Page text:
* Industry minister backs idea of new mines
* Geological survey, mining code reform planned
* Minister grappling with industrial setbacks
PARIS, Oct 16 France wants to develop mining
projects on its mainland, reversing decades of mine closures, to
help secure supply of mineral resources like rare earths that
are seen as strategic, the country's industry minister said on
The French government wants to conduct a new survey of
mineral resources to update studies conducted 30 years ago, and
also wants to use a planned reform of France's mining
regulations to facilitate future projects, Arnaud Montebourg
told a gathering of a French strategic metals committee.
"It's a matter of concern for us to renew the mining sector
in France," the minister said.
"In many processing industries there is a desire to go
upstream ... to get to where there are wealth and margins to be
found. We need to think about that kind of strategy."
The interest in reviving the mining sector in France forms
part of Montebourg's push to halt industrial decline, which has
seen him try to stem a wave of plant closures and layoffs.
The minister was due to meet on Tuesday unions from a French
aluminium plant that has been put up for sale by mining group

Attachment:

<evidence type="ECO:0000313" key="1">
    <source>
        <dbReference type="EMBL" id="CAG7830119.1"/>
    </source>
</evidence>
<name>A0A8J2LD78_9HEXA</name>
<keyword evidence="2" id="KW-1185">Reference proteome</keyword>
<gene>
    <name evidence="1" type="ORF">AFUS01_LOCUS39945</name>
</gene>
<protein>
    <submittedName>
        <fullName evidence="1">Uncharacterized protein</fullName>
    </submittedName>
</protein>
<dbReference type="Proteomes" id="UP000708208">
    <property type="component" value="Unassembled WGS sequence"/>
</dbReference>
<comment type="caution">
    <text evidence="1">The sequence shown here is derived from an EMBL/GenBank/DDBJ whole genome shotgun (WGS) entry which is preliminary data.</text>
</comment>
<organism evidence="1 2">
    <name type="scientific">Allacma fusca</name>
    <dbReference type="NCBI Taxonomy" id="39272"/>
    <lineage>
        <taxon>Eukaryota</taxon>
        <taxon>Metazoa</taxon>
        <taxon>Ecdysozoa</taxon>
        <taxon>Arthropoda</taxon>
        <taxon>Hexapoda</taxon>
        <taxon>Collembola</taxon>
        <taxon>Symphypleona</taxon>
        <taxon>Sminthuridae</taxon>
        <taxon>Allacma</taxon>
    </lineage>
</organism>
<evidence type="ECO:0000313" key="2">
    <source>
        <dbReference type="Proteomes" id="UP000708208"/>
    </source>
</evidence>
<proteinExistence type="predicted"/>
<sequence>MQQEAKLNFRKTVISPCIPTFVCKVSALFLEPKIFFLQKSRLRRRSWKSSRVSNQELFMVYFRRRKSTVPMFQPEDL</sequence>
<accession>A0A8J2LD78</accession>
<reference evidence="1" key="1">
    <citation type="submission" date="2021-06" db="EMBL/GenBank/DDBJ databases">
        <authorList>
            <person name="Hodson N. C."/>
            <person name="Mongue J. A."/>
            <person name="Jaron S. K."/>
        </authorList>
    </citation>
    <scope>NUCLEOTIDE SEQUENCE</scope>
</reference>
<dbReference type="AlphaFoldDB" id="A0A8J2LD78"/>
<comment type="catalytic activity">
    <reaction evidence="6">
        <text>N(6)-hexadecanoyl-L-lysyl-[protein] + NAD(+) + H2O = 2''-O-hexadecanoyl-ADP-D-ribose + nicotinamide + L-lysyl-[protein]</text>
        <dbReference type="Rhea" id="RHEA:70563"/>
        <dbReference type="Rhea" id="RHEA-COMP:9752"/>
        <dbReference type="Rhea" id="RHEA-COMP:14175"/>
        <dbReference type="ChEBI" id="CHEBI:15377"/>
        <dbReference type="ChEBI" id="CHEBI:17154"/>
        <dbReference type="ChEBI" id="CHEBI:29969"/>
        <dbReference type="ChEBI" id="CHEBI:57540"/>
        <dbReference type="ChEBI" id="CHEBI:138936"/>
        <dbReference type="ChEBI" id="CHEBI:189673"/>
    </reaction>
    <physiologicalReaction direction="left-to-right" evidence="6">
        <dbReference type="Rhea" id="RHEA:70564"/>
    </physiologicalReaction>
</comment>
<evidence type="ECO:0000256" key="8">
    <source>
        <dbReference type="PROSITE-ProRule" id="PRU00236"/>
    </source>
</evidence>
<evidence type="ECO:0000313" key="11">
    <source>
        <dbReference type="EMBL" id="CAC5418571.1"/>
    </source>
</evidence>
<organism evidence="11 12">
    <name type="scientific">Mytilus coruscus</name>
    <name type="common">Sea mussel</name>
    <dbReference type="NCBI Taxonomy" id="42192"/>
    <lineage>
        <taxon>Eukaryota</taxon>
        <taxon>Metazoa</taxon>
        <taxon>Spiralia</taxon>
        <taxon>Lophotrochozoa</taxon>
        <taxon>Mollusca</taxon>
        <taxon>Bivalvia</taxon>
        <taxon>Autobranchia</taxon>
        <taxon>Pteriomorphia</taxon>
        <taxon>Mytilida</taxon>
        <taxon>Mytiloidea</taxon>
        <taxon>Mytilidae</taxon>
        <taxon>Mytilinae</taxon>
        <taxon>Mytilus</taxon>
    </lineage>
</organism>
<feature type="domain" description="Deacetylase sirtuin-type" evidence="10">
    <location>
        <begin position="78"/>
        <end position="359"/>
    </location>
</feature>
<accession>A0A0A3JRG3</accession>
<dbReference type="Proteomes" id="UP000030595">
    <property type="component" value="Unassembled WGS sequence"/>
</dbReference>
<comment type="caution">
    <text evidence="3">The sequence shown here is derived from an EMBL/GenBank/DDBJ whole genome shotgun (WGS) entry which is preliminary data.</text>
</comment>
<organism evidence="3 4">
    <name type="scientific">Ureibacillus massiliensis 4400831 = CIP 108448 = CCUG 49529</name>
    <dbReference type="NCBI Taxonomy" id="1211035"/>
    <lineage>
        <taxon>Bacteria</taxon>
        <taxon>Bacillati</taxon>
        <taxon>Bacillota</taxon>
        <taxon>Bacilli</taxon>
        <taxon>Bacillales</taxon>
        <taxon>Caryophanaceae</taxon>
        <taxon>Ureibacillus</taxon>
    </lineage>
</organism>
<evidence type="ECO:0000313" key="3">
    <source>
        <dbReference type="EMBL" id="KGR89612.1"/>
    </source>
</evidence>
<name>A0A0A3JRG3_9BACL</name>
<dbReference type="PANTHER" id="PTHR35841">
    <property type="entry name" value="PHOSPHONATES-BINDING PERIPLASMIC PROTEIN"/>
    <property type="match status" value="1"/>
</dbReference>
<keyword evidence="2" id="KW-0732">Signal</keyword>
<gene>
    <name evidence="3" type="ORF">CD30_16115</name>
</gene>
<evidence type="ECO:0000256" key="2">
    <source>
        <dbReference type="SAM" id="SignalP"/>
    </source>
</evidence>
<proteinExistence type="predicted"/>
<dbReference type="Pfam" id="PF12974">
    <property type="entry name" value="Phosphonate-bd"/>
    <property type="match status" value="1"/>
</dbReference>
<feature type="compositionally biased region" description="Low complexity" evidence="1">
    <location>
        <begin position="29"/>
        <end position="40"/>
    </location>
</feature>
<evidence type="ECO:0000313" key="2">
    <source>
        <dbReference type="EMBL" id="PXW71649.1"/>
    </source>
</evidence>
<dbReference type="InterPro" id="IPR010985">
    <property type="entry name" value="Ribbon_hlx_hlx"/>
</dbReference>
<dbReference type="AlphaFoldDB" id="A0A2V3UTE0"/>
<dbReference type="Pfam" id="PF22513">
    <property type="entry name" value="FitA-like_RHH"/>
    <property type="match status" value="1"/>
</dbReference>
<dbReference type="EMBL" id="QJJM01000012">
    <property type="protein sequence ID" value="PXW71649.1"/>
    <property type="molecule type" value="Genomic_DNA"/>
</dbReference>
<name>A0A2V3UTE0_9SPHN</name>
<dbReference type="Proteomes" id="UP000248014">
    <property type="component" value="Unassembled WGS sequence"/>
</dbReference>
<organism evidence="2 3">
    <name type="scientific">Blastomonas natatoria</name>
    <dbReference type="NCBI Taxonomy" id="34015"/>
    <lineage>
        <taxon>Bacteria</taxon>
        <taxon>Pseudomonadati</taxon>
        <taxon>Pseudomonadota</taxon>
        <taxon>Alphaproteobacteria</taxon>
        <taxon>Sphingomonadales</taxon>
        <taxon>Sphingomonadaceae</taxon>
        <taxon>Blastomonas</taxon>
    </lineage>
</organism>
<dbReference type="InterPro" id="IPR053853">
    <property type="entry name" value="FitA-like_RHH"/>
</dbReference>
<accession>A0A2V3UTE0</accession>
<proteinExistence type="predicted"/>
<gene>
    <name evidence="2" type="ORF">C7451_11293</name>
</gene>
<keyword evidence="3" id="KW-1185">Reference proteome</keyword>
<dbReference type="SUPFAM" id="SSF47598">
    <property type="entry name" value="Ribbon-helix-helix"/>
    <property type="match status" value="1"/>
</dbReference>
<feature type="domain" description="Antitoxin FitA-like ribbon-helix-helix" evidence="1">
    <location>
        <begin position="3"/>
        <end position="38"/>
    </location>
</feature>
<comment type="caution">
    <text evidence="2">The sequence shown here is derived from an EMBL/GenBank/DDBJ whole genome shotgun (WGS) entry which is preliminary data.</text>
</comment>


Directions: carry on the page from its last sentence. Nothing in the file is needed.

The development of new mines on home soil could require the
role of a major mining group, he said, touching on an idea
reportedly considered by the previous government in the form of
a tie-up between the mining activities of metals group Eramet
and state-owned nuclear firm Areva.
"We have major industrial players - Eramet, (mineral
processor) Imerys, (cement maker) Lafarge with its quarries,
Areva in uranium - but we no longer have a major non-specialist
operator," he said. "We need to think about a development in our
Development of mineral resources in France has been put into
doubt by opposition to shale gas drilling, which led President
Francois Hollande to keep a ban on shale gas exploration,
although Montebourg supports keeping the option open.
The minister said the planned revamp of France's mining
code, which dates back to the Napoleonic era, would address
environmental concerns and facilitate new projects.
The new Socialist government is pursuing the work of a
strategic metals body set up in early 2011 under former
President Nicolas Sarkozy's conservative government.
The impetus for the committee partly came from fears over
access to rare earths, a group of minerals used in various
technological applications and whose concentration in Chinese
mines has led to trade tensions with other countries.
Montebourg said that rare earths were one type of minerals
that would be targeted in the updated geological survey.
(Reporting by Gus Trompiz; editing by Muriel Boselli)